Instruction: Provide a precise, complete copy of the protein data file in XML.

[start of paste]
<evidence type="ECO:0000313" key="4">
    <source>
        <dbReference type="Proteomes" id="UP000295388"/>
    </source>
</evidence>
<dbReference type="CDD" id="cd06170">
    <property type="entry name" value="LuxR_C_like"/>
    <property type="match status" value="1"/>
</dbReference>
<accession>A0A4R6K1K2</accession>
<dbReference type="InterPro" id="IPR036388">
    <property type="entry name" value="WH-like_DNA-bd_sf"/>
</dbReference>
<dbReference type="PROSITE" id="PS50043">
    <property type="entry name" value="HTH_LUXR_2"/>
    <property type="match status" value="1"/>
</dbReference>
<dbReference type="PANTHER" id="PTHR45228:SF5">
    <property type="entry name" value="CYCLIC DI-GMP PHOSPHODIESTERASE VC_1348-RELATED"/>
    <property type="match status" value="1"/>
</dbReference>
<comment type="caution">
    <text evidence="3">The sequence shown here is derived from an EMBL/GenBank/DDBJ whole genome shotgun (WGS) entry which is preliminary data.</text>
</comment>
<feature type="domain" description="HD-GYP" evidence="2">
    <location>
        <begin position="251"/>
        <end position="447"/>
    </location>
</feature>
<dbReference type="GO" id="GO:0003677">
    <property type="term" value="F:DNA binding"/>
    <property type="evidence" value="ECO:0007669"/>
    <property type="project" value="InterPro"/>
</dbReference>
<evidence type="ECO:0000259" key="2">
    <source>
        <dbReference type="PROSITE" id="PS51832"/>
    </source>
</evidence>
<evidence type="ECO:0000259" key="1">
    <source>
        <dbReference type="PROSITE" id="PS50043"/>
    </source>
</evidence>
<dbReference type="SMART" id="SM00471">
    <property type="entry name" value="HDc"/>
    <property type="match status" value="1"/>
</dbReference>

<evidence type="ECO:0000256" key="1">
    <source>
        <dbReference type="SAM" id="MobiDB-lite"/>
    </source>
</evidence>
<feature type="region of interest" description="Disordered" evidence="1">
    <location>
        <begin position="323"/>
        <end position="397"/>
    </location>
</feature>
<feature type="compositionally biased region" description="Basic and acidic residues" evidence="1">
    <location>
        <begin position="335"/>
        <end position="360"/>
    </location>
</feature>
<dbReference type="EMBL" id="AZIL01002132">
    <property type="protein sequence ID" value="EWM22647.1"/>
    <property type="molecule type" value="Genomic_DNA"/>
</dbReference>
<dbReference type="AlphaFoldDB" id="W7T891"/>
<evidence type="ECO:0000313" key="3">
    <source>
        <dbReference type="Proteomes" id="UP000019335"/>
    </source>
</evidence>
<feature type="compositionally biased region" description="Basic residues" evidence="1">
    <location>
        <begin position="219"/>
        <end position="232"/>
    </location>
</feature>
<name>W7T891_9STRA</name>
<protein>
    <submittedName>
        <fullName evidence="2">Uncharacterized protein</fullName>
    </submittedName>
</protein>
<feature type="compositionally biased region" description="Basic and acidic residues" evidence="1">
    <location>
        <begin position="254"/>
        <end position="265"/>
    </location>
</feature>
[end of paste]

<evidence type="ECO:0000313" key="4">
    <source>
        <dbReference type="Proteomes" id="UP000295388"/>
    </source>
</evidence>
<dbReference type="CDD" id="cd06170">
    <property type="entry name" value="LuxR_C_like"/>
    <property type="match status" value="1"/>
</dbReference>
<accession>A0A4R6K1K2</accession>
<dbReference type="InterPro" id="IPR036388">
    <property type="entry name" value="WH-like_DNA-bd_sf"/>
</dbReference>
<dbReference type="PROSITE" id="PS50043">
    <property type="entry name" value="HTH_LUXR_2"/>
    <property type="match status" value="1"/>
</dbReference>
<dbReference type="PANTHER" id="PTHR45228:SF5">
    <property type="entry name" value="CYCLIC DI-GMP PHOSPHODIESTERASE VC_1348-RELATED"/>
    <property type="match status" value="1"/>
</dbReference>
<comment type="caution">
    <text evidence="3">The sequence shown here is derived from an EMBL/GenBank/DDBJ whole genome shotgun (WGS) entry which is preliminary data.</text>
</comment>
<feature type="domain" description="HD-GYP" evidence="2">
    <location>
        <begin position="251"/>
        <end position="447"/>
    </location>
</feature>
<dbReference type="GO" id="GO:0003677">
    <property type="term" value="F:DNA binding"/>
    <property type="evidence" value="ECO:0007669"/>
    <property type="project" value="InterPro"/>
</dbReference>
<evidence type="ECO:0000259" key="2">
    <source>
        <dbReference type="PROSITE" id="PS51832"/>
    </source>
</evidence>
<evidence type="ECO:0000259" key="1">
    <source>
        <dbReference type="PROSITE" id="PS50043"/>
    </source>
</evidence>
<dbReference type="SMART" id="SM00471">
    <property type="entry name" value="HDc"/>
    <property type="match status" value="1"/>
</dbReference>

<evidence type="ECO:0000256" key="1">
    <source>
        <dbReference type="SAM" id="MobiDB-lite"/>
    </source>
</evidence>
<feature type="region of interest" description="Disordered" evidence="1">
    <location>
        <begin position="323"/>
        <end position="397"/>
    </location>
</feature>
<feature type="compositionally biased region" description="Basic and acidic residues" evidence="1">
    <location>
        <begin position="335"/>
        <end position="360"/>
    </location>
</feature>
<dbReference type="EMBL" id="AZIL01002132">
    <property type="protein sequence ID" value="EWM22647.1"/>
    <property type="molecule type" value="Genomic_DNA"/>
</dbReference>
<dbReference type="AlphaFoldDB" id="W7T891"/>
<evidence type="ECO:0000313" key="3">
    <source>
        <dbReference type="Proteomes" id="UP000019335"/>
    </source>
</evidence>
<feature type="compositionally biased region" description="Basic residues" evidence="1">
    <location>
        <begin position="219"/>
        <end position="232"/>
    </location>
</feature>
<name>W7T891_9STRA</name>
<protein>
    <submittedName>
        <fullName evidence="2">Uncharacterized protein</fullName>
    </submittedName>
</protein>
<feature type="compositionally biased region" description="Basic and acidic residues" evidence="1">
    <location>
        <begin position="254"/>
        <end position="265"/>
    </location>
</feature>